In a ball-bustingly bland presidential race this year, 2013 election excitement could be found in the hotly contested position of Academic Officer.
But unlike YUSU or YorkSport presidents, this position requires not only charisma and strategic campaigning, but also a focus on facts: a willingness to doggedly pursue the nitty-gritty of academic affairs.
The incumbent, Graeme Osborn, will be leaving his position after two largely successful years in the role.
During this time, the sharply dressed renaissance man secured a twenty-four hour library, improved student feedback across the board, and has overseen greater investment in study spaces and student facilities. All of this, while remaining active in the brass band, University hockey, Caledonian society, model united nations – amongst other things.
If that doesn’t make you feel lazy, I don’t know what will.
So in this election, colourful chinos and the Queen’s English won’t do. Prospective candidates will have to outline a vision that reaches an Osborn level of ambition, but with their own unique flair. They’ll have to be both a hack and a human, and they’ll need to be visible doing so.
Of the candidates listed, two are well known for their involvement in YUSU. Current Union officer Nick Hall is a well established name in YUSU circles, and the ‘go-to’ guy for anything constitution-related. This man is a byelaw unto himself.
But while he might be razor-sharp in an assembly, will he have the creativity and charisma that an Academic Officer needs?
Former LGBT officer Emma Brownbill is also an active participant – and prolific tweeter – in all things YUSU. Insiders have praised her ability to scrutinise the finer details of union issues, a skill that proved useful in representing LGBT students.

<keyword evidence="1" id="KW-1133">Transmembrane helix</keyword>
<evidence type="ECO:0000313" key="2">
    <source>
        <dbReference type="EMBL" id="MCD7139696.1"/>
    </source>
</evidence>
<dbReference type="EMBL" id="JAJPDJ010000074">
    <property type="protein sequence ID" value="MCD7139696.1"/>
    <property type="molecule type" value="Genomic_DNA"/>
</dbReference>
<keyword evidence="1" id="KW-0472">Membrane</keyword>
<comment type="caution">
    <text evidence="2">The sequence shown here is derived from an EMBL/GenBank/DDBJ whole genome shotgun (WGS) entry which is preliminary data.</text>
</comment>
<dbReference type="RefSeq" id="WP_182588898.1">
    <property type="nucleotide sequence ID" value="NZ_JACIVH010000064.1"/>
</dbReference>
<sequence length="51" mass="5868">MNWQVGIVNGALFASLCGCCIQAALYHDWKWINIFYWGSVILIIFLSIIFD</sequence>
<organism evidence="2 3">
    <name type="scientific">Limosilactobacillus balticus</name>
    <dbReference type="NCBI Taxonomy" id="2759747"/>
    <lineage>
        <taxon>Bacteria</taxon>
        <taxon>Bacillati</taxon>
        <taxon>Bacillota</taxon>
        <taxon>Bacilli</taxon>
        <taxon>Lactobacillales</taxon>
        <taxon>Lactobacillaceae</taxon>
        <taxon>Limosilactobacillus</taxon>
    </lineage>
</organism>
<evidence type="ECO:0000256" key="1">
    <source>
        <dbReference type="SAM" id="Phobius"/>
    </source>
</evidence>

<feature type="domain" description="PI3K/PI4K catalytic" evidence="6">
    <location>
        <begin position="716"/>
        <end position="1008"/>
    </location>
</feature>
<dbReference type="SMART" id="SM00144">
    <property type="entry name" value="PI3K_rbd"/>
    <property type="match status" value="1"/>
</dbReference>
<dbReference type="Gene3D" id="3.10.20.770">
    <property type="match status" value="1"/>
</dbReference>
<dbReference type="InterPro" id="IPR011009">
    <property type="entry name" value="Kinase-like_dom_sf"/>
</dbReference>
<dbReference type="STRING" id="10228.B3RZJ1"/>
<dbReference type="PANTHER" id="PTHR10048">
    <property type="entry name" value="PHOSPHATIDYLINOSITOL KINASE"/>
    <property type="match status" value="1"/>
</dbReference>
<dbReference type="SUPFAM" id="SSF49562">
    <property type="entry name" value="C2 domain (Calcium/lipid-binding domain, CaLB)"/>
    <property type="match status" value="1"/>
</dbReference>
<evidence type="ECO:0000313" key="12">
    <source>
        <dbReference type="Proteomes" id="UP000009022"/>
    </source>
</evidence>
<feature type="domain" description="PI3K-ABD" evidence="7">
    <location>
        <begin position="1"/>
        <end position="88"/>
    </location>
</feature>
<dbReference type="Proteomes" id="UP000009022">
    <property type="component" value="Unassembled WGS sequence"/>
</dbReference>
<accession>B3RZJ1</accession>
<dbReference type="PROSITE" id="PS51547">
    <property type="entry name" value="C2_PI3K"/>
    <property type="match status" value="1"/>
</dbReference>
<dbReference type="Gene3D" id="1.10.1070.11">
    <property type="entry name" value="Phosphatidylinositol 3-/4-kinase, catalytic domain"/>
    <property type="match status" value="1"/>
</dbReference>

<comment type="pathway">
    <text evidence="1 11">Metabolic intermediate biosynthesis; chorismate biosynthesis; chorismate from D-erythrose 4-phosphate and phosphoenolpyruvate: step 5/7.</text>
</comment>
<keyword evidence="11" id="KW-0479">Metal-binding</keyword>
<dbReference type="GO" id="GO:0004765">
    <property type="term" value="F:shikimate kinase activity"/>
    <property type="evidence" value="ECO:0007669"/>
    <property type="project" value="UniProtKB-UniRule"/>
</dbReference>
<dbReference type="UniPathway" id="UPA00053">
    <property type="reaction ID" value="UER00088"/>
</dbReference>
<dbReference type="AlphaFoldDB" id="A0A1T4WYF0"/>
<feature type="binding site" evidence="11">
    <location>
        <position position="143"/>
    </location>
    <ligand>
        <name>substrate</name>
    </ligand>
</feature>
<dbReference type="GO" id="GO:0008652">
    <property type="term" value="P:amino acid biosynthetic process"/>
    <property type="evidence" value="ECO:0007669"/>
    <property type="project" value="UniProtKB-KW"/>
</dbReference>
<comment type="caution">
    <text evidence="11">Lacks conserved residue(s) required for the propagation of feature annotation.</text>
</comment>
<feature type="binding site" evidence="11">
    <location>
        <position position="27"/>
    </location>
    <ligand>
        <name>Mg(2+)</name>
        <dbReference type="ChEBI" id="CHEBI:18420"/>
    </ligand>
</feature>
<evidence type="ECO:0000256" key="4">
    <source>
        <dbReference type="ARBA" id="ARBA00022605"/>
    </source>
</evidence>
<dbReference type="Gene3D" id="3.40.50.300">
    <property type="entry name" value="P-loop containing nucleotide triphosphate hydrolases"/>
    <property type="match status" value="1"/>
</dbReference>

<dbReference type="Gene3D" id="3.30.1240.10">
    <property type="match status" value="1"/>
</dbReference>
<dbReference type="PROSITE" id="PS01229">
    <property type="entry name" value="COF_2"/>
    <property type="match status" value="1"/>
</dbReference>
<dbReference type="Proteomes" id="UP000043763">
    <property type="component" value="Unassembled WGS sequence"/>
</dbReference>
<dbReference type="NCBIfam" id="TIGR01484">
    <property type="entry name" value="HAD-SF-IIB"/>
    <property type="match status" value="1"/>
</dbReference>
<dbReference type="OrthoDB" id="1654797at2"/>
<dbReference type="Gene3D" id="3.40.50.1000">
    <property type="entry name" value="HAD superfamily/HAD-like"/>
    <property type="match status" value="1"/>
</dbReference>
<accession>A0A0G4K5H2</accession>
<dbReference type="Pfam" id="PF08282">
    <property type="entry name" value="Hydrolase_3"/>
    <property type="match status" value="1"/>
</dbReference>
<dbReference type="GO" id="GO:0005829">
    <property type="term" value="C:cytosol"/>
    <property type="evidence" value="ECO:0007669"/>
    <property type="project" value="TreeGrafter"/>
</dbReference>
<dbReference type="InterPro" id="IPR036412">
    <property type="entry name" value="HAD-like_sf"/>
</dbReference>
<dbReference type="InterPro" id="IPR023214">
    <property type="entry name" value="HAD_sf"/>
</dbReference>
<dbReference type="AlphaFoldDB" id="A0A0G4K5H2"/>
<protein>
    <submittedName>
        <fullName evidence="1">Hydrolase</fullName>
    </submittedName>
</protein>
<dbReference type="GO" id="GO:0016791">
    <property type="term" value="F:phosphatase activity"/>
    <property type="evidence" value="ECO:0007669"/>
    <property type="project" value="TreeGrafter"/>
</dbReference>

But with little past experience of academic issues, she’ll have to use hustings to prove herself, and searing cynic Yusu Yak wonders whether she’ll be able to communicate her enthusiasm in a vote-friendly way.
Jason Brandwood has also thrown his hat into the ring. As the vice-chair of Langwith, most in his position might opt for a presidential, or even welfare, run. His choice to go for Academic Officer is certainly interesting.
He might have a solid base of support in Langwith, but if he can capture the whole Hes East bloc vote among an otherwise divided campus, he’ll be sitting pretty.
Being a YUSU outsider is no disadvantage – in fact, a clever candidate might be able to turn it into an advantage, running on a ‘crack the clique’ ticket.
Boasting a similar cut to Osborn, Matthew Kilcoyne has been both the vice chair and campaigns officer for the York Tories, the most prominent political group on campus. He’s proved his abilities in negotiation and diplomacy through his involvement with the UNA and in his associate role with the UK-Japan Foreign Policy Initiative.
Inside sources have referred to the aspiring diplomat as ‘pleasant but visibly calculating’. In a role founded on efficiency and strategic planning, this might be his key to victory.
Brass band member and connoisseur of pastel-coloured trousers, Eccentric maths student Danny Whitmore could be the new Graeme.
Danny may have not had any official YUSU role, but his popularity in Vanbrugh college, alongside humour and charisma, will be enough to get his name around. At the end of the day, he’ll have to couple this charm with a proactive agenda if he’s to prove a serious challenge to fellow Vanbrughite Nick Hall.
The race for Academic officer is an unpredictable one, and there’s all to play for. As Graeme Osborn leaves his role, candidates would do well to lead by his example.
It’s a tough job, and an even tougher legacy to live up to.